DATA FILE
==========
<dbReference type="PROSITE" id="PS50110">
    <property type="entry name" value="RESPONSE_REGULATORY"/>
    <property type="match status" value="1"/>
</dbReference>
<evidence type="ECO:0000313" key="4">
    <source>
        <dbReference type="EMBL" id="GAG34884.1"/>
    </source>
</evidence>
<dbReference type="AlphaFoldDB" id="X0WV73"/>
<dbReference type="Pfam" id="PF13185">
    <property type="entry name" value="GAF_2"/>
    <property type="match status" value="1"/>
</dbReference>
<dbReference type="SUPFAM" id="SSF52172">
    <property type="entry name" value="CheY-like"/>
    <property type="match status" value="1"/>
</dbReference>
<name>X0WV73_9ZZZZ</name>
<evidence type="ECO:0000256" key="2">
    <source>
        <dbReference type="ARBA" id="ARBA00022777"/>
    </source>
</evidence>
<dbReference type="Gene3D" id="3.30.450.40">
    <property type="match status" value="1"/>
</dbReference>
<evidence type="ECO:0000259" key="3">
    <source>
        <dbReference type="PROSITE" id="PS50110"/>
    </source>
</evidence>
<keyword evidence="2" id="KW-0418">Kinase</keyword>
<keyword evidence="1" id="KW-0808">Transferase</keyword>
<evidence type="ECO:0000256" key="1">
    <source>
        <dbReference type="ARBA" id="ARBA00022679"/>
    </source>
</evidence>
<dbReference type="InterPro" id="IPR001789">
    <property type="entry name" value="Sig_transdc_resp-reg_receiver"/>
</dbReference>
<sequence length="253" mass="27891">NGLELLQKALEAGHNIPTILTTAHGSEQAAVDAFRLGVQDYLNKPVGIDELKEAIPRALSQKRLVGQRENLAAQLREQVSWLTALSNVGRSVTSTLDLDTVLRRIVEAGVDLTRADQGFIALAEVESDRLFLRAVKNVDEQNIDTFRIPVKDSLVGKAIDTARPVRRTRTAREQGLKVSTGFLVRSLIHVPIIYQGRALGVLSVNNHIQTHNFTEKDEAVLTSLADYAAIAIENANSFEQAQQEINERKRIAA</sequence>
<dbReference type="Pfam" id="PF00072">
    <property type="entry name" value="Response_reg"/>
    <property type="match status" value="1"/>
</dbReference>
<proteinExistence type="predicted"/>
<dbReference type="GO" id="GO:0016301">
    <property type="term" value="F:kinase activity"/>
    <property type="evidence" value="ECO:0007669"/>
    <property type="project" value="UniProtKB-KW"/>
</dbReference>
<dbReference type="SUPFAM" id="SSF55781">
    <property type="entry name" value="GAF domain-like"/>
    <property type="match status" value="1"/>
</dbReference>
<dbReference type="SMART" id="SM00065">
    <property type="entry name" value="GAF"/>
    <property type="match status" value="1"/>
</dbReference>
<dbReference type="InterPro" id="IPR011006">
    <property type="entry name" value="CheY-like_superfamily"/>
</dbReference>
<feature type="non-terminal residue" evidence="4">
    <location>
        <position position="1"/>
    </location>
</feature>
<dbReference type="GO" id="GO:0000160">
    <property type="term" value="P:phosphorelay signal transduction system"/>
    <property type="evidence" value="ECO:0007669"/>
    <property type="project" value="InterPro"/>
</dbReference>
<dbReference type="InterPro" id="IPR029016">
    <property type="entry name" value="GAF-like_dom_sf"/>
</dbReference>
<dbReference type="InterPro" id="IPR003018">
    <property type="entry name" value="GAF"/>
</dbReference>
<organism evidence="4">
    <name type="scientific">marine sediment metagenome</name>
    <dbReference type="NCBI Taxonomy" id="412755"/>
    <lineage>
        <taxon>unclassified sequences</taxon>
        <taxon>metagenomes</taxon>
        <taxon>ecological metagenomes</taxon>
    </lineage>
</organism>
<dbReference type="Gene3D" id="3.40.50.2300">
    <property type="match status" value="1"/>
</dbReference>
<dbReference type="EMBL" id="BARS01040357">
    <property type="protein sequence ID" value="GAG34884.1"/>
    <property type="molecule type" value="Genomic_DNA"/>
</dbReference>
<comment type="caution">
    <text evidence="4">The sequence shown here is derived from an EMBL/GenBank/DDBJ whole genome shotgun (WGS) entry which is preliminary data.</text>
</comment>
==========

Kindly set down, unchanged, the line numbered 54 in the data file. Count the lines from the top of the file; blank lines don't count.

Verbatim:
<dbReference type="SUPFAM" id="SSF55781">